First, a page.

Perhaps more significantly, it was evidence that Haaland is fully back up to speed after recently returning from a foot injury that ruled him out for more than a month between December and January.
“My fitness is getting back to its best finally,” he said. “I feel good. It’s an amazing feeling.”
Haaland had scored only three goals in seven appearances since making his comeback on Jan. 31.
By his remarkable standards, that represented a relative drought, but he looked back to his devastating best at Kenilworth Road with a first-half hat trick and two more after the break. Four of those goals came from assists by Kevin De Bruyne, who has also missed large parts of the season through injury.
“It’s a pleasure playing with him,” Haaland said. “I think we know what we both want from each other, we look at each other and it clicks well.”
Mateo Kovacic added a sixth for City, while Jordan Clark struck twice for Luton.
Haaland was denied a possible double hat trick when he was replaced by Julian Alvarez in the 77th minute. It was the second time City manager Pep Guardiola substituted the striker after scoring five goals, having taken him off during the 7-0 rout of RB Leipzig in the Champions League last year.
Haaland now has 27 goals in all competitions for the season after scoring 52 in his first year at the club.
His performance and linkup play with De Bruyne will also fuel the belief City can emulate last season’s treble of trophies when it won the Premier League title, FA Cup and Champions League.
“We’re coming. Exciting times (are) ahead,” Haaland said.
The forward completed his hat trick after 40 minutes, having opened the scoring in the third and adding a second in the 18th.
Clark pulled one back for Luton in the 45th and made it 3-2 with another seven minutes after halftime.
But Haaland quickly extended City’s lead with further goals in the 55th and 58th.
Kovacic completed the scoring with a long range effort in the 72nd.


Liverpool's injury list worsens after Ryan Gravenberch is ruled out

Liverpool's injury list worsens after Ryan Gravenberch is ruled out
Updated 28 February 2024

Liverpool's injury list worsens after Ryan Gravenberch is ruled out

Liverpool's injury list worsens after Ryan Gravenberch is ruled out
  • Gravenberch sustained an ankle injury in the first half of Sunday’s English League Cup final
  • Endo left Wembley Stadium on crutches and wearing a protective boot

LIVERPOOL, England: Liverpool's injury crisis keeps on getting worse.
Ryan Gravenberch is the latest name to be added to an ever-lengthening list of players unavailable to the Premier League leader, while Wataru Endo is a doubt for Wednesday's FA Cup fifth round match against Southampton.
Gravenberch sustained an ankle injury in the first half of Sunday’s English League Cup final triumph against Chelsea and was taken off on a stretcher.
Endo left Wembley Stadium on crutches and wearing a protective boot.
“We need miracles with a few players,” Liverpool manager Jurgen Klopp said Tuesday. “I don’t want to rule them out for too long. But it is touch and go with a lot of players who were not available for the final: Darwin (Nunez), Mo (Salah), Dom (Szoboszlai) — we have to see what they can do."
Gravenberch has ligament damage that will keep him out for at least two games, Klopp said.
Trent Alexander-Arnold, Thiago Alcantara and goalkeeper Alisson Becker are other key players Klopp has had to do without in recent weeks.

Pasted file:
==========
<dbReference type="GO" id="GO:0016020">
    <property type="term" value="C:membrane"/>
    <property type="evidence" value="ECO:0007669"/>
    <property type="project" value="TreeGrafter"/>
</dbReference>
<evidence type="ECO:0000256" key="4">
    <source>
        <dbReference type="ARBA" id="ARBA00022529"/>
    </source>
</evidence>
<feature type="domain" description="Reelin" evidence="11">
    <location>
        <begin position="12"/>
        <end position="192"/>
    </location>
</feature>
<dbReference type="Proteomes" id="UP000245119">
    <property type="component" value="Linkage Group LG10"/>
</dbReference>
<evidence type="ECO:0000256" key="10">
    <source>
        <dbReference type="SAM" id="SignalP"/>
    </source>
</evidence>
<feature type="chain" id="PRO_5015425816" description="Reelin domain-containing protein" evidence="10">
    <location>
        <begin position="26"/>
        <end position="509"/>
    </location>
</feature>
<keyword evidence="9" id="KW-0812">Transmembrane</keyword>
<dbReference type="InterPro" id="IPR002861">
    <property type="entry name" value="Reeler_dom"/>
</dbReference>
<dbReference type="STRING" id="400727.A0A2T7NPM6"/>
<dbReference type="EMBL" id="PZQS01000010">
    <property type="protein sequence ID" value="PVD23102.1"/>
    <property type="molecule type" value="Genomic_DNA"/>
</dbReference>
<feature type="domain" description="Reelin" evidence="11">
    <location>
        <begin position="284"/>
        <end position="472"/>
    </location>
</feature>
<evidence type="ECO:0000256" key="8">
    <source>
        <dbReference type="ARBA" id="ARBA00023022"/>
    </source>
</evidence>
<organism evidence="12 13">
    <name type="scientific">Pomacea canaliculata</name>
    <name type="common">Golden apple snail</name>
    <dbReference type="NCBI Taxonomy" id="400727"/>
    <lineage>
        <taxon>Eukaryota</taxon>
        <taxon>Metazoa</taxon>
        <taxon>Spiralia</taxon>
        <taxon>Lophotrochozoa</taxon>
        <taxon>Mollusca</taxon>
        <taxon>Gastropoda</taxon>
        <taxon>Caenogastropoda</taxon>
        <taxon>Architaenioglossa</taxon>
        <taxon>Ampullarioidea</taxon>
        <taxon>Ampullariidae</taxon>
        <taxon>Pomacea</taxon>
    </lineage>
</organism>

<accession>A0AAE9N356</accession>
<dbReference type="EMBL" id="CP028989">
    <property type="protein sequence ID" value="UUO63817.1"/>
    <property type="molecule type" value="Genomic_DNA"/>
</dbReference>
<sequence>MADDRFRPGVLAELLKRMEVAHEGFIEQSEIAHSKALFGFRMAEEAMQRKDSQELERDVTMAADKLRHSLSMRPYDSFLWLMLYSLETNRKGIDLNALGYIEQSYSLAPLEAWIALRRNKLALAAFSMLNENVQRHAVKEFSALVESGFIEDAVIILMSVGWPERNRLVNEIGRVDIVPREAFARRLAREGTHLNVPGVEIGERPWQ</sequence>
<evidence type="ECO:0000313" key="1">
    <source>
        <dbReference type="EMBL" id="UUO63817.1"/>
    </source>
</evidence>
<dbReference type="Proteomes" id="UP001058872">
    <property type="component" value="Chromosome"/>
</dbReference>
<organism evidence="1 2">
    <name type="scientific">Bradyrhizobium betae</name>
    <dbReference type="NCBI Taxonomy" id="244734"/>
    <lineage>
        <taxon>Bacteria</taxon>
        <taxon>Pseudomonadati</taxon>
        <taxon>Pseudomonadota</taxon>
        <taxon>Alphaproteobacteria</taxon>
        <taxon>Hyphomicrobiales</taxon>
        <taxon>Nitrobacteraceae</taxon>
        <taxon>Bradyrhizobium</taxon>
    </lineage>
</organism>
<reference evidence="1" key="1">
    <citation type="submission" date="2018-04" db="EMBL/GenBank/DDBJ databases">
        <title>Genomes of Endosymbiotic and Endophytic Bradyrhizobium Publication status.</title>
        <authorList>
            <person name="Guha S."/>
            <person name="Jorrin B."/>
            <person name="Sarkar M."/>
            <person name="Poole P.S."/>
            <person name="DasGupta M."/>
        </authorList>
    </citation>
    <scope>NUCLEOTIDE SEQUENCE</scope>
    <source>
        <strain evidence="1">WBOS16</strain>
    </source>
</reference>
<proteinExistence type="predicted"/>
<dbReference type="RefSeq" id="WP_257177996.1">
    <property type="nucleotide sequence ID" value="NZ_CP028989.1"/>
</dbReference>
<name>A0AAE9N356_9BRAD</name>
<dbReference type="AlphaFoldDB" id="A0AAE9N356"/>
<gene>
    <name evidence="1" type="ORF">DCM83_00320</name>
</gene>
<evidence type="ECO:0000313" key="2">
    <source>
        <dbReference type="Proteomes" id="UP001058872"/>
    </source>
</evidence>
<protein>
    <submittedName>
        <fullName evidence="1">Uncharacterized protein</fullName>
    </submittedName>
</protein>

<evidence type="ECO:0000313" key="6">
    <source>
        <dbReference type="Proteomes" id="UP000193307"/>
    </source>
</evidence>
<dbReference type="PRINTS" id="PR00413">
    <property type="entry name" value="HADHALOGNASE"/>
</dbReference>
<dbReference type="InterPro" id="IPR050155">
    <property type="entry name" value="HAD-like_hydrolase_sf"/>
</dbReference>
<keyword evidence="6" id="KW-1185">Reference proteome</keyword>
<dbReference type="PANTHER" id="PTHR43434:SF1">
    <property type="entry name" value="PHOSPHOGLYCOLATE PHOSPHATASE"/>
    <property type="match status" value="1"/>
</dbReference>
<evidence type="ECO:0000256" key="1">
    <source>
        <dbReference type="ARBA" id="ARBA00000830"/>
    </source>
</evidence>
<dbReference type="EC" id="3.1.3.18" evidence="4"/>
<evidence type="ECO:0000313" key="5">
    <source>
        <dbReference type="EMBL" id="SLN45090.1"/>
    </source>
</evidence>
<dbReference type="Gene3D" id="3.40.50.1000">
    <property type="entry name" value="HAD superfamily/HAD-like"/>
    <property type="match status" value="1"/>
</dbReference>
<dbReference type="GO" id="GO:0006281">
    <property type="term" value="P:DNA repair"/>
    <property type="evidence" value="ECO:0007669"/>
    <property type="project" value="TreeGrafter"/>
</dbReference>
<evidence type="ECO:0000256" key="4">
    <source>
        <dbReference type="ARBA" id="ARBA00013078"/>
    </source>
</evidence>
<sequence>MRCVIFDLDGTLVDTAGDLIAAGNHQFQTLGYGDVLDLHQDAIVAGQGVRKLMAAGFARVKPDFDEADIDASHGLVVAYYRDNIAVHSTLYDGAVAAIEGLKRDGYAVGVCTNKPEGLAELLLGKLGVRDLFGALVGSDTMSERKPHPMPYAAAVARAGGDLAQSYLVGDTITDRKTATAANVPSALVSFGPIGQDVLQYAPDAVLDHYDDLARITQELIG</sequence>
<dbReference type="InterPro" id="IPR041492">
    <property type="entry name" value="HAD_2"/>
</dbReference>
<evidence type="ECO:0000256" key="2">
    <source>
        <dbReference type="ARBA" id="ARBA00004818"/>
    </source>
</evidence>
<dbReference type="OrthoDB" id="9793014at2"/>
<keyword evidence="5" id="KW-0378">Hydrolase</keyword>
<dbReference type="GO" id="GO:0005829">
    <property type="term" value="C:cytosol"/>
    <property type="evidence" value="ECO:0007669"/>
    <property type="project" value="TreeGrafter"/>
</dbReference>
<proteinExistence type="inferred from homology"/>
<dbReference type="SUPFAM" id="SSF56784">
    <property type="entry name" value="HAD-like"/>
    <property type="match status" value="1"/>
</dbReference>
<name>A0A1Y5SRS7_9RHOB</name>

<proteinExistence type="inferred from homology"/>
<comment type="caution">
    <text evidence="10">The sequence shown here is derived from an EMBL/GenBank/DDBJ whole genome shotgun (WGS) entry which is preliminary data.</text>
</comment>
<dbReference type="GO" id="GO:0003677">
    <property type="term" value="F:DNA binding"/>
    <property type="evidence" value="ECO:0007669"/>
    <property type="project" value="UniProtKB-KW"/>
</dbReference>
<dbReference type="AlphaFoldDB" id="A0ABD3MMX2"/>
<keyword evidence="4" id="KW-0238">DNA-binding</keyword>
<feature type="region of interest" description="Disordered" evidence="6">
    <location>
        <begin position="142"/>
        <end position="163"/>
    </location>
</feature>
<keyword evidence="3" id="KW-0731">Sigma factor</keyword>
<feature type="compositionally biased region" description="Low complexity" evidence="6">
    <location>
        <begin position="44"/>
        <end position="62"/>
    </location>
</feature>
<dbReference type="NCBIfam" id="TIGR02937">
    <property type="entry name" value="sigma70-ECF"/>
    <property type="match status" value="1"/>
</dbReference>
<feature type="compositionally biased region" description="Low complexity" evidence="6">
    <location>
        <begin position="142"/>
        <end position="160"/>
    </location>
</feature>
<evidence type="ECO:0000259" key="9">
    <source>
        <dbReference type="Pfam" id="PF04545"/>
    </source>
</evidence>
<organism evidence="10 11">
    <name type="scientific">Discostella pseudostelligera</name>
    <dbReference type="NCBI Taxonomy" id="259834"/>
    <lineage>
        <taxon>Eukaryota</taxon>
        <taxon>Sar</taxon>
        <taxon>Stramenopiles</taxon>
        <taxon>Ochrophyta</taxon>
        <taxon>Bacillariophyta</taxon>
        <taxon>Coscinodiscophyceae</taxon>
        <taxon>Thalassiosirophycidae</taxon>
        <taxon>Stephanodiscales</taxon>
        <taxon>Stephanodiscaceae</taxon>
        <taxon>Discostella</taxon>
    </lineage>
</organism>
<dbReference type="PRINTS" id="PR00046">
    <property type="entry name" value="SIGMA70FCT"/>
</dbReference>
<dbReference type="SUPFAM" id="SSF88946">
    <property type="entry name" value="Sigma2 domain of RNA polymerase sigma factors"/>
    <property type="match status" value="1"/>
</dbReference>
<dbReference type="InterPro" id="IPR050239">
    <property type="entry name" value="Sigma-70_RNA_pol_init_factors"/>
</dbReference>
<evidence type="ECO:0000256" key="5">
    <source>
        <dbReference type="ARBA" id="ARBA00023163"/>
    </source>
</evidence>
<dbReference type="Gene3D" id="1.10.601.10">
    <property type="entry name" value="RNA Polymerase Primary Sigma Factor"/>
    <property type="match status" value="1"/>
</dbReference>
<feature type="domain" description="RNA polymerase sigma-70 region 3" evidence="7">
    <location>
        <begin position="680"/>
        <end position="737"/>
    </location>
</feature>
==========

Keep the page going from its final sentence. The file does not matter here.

Yet Liverpool remain in contention for a quadruple of trophies after Sunday's 1-0 win against Chelsea.
The Merseyside club are one point ahead of Manchester City at the top of the table and still competing for the FA Cup and the Europa League.


Bundesliga boss says rejection of investor deal ‘bad for the league’

Bundesliga boss says rejection of investor deal ‘bad for the league’
Updated 28 February 2024

Bundesliga boss says rejection of investor deal ‘bad for the league’

Bundesliga boss says rejection of investor deal ‘bad for the league’
  • Fans had littered pitches with everything from tennis balls to chocolate coins in opposition to the plan
  • German football has a notable commitment to fan control and involvement via a “50+1” rule

BERLIN: Bundesliga boss Hans-Joachim Watzke said Tuesday the rejection of a planned investor deal, shelved after widespread fan protests, was “bad for the league.”
Last week the German Football Leagues (DFL) which runs the Bundesliga abandoned a planned billion-euro investment deal, which had previously been approved by the necessary two-thirds majority of clubs, due largely to fan protests resulting in long delays at matches.
Fans had littered pitches with everything from tennis balls to chocolate coins in opposition to the plan to swap a portion of the league’s future media revenues for an upfront cash injection.
DFL chairman Watzke told AFP and other journalists on Tuesday that fans “in Germany have a problem with investors.”
“Germans are traditional, perhaps even a bit old-fashioned.
“In Germany, investor is perhaps not the best word.”
German football has a notable commitment to fan control and involvement via a “50+1” rule which restricts the degree of influence an external investor can have over a club.
The rule remains enduringly popular among German fans, many of whom value it more than domestic or international competitiveness.
The DFL had promised the new deal would include supporter-friendly protections against changes in kick-off times or moving competitive fixtures abroad.
“Our contract with the investor had clear red lines that nothing could happen which would be a problem for the fans, but the problem was that fans didn’t believe us.
“It’s actually a problem in German society. Every idea that you tell the public, the public says ‘not good’.”
Watzke said the protests did not reflect the opinion of the average fan.
“Five percent of the fans — which is not so much, but they’re the organized fans — were against it.
“The average fans had no problem, but they did not tell anyone.
“Maybe 500 or 800 in the stadium, the organized fans, they had a clear position — no investor.”
The 64-year-old said the protests had changed the atmosphere around the deal, with clubs getting cold feet.
“As the boss of the Bundesliga, I always had the feeling that the clear majority of clubs supported it, but in the past weeks that changed.